People often hesitate to create their will because it can seem like an overwhelming task to decide where you want your property to go after you pass away. There are many things to think about, and people sometimes put off these decisions because they are just not certain about everything.
For this reason, it is often a good idea to first decide on an personal representative. Some states call this role “executor,” but Oregon uses the term “personal representative.” Many people think this is a minor concern. However, it is one of the most important decisions you make when planning your estate. The personal representative of your estate can have a major impact on what will happen with your estate, as MarketWatch discusses in "When you write your will, don't mess this up."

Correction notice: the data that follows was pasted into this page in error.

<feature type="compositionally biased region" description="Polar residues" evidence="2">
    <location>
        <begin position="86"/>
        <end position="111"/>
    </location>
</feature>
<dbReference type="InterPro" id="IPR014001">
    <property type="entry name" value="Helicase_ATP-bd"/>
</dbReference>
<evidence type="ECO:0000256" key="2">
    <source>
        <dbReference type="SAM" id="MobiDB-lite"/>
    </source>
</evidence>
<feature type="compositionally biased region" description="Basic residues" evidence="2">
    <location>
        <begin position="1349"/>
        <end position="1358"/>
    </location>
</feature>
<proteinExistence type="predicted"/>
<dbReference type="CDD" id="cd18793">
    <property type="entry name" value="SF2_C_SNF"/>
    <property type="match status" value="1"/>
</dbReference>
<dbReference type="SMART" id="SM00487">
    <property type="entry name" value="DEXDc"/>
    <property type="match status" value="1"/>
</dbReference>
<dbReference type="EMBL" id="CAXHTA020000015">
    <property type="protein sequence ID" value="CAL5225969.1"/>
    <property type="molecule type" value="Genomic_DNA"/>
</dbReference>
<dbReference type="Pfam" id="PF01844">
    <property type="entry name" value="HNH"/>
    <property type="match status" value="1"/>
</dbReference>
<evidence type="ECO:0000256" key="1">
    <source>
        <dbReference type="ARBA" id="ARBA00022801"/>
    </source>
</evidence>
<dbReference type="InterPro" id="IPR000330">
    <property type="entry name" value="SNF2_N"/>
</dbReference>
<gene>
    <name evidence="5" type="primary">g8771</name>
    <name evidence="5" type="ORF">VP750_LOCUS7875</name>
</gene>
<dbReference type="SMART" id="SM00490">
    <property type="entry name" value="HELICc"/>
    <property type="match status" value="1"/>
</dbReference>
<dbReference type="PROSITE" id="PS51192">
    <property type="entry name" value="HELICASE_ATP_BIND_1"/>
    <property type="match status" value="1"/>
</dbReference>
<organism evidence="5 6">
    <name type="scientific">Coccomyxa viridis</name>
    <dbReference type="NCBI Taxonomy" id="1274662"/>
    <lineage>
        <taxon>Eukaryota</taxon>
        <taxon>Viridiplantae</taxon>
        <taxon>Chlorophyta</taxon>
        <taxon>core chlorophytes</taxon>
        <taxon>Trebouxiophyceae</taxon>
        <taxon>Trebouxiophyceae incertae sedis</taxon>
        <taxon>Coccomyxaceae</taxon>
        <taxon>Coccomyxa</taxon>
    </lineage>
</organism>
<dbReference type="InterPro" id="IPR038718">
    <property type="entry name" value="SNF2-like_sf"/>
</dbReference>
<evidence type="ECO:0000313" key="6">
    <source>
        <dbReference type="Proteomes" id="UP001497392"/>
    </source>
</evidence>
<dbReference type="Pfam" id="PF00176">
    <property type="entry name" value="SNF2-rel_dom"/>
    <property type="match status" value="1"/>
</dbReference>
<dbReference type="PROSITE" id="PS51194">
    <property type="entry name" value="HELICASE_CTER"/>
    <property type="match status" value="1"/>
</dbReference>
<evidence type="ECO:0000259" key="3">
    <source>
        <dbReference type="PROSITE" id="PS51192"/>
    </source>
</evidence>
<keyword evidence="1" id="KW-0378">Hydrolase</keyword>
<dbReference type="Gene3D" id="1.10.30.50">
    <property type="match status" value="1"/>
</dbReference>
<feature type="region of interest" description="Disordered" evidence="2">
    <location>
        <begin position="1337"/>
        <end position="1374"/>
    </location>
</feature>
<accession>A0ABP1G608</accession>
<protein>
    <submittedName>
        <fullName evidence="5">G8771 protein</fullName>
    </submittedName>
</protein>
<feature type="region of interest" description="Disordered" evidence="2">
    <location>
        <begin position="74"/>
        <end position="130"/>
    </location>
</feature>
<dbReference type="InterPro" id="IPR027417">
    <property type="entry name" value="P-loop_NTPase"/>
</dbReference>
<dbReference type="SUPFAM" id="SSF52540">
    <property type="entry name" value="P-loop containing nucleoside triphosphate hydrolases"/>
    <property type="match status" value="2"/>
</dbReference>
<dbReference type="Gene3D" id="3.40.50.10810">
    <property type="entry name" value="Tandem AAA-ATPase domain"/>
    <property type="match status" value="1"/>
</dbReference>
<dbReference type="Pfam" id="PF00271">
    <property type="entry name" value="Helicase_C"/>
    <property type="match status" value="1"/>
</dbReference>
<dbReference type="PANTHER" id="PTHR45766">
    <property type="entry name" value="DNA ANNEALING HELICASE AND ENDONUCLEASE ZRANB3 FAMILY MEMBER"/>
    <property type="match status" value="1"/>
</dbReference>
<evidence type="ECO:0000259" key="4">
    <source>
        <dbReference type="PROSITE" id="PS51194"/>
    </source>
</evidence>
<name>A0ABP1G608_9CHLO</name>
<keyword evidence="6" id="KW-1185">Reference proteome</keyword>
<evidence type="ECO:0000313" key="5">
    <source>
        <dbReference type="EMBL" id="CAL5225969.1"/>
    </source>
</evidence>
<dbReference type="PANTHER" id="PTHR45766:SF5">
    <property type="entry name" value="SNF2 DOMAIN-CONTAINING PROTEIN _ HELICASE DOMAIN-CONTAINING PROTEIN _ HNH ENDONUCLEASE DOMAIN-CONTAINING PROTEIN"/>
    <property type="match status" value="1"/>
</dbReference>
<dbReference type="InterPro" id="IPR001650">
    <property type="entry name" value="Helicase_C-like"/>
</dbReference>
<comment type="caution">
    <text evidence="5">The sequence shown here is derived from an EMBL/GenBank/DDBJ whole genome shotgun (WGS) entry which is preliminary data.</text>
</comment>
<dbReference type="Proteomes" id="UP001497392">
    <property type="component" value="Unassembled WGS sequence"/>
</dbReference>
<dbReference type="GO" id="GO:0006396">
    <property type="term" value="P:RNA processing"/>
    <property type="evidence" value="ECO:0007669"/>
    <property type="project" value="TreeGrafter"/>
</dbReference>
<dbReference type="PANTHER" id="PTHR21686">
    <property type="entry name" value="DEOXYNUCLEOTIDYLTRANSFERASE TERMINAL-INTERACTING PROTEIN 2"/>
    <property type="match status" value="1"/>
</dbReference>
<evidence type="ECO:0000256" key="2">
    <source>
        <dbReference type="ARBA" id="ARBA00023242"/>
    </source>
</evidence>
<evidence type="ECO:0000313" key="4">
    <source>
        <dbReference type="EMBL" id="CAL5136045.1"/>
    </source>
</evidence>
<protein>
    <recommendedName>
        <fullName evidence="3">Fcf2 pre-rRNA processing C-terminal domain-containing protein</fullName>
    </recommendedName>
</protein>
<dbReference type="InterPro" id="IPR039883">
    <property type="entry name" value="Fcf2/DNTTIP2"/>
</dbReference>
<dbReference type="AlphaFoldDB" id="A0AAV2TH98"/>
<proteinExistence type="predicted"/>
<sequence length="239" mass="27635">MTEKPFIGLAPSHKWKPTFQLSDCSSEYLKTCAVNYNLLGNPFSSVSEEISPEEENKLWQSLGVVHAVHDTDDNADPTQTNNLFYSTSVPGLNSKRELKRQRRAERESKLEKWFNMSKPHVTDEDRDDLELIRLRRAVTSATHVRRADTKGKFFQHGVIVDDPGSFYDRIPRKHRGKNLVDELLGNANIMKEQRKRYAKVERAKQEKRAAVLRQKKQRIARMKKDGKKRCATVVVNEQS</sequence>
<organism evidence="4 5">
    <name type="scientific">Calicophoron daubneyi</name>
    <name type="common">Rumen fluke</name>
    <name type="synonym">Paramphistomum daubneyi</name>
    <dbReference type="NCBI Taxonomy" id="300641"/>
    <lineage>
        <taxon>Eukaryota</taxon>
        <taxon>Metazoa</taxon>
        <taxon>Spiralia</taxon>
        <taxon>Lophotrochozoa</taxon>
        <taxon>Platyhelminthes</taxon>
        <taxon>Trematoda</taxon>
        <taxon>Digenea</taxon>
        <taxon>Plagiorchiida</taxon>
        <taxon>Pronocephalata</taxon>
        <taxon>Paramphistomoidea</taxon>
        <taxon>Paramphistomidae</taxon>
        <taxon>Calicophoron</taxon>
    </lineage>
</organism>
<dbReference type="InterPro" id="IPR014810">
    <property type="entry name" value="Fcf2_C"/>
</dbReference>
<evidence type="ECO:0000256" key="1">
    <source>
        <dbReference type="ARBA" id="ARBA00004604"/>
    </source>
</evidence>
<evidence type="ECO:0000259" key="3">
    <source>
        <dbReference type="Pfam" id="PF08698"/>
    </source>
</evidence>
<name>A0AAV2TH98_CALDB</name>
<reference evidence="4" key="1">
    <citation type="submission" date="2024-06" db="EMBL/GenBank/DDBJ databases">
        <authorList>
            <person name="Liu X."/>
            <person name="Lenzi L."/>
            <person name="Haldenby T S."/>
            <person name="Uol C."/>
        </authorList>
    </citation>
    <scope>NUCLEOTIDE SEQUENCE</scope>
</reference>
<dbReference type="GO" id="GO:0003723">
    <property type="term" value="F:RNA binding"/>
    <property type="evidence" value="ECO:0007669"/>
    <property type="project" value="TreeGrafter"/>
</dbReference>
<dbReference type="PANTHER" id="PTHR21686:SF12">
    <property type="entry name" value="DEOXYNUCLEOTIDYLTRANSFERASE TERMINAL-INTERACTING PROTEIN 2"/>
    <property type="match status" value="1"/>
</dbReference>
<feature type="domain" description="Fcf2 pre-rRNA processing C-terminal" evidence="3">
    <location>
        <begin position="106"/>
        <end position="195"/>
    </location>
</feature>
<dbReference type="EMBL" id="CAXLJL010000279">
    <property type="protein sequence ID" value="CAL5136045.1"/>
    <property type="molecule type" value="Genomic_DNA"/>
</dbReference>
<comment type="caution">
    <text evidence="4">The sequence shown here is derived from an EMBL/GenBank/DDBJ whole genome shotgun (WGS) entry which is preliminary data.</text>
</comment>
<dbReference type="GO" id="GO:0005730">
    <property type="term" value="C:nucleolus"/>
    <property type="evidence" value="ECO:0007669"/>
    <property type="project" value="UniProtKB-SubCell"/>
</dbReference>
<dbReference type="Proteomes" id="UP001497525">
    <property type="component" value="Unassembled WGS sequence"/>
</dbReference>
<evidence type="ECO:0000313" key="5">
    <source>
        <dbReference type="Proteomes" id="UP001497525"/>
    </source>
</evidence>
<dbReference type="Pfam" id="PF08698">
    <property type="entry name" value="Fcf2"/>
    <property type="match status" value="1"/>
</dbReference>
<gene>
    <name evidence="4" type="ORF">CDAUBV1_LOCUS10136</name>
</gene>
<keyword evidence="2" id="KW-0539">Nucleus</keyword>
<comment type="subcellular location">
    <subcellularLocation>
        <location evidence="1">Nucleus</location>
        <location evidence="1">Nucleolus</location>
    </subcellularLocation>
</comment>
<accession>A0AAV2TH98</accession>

The personal representative of an estate has many important tasks and duties. The job requires that assets be accounted for, debts be paid and that assets then be distributed under the guidance of the probate court.
Filing tax returns with the IRS is another important task for which the personal representative is responsible. Mistakes on these tax returns can create numerous problems for your estate. The IRS will seek to collect any unpaid amount, including penalties and fees, but it may not go after the estate alone.
The IRS might seek to collect the money from the personal representative personally, since personal representatives can be held personally liable. If that occurs, both the estate and the personal representative will have a big mess to deal with. For that reason, it is important to choose an personal representative you trust and who can carefully handle these tasks.
Of course, it is best to get an estate plan from an attorney who specializes in creating them. If you are not sure who to name as an personal representative, ask your attorney for advice.
Reference: MarketWatch (June 13, 2018) "When you write your will, don't mess this up."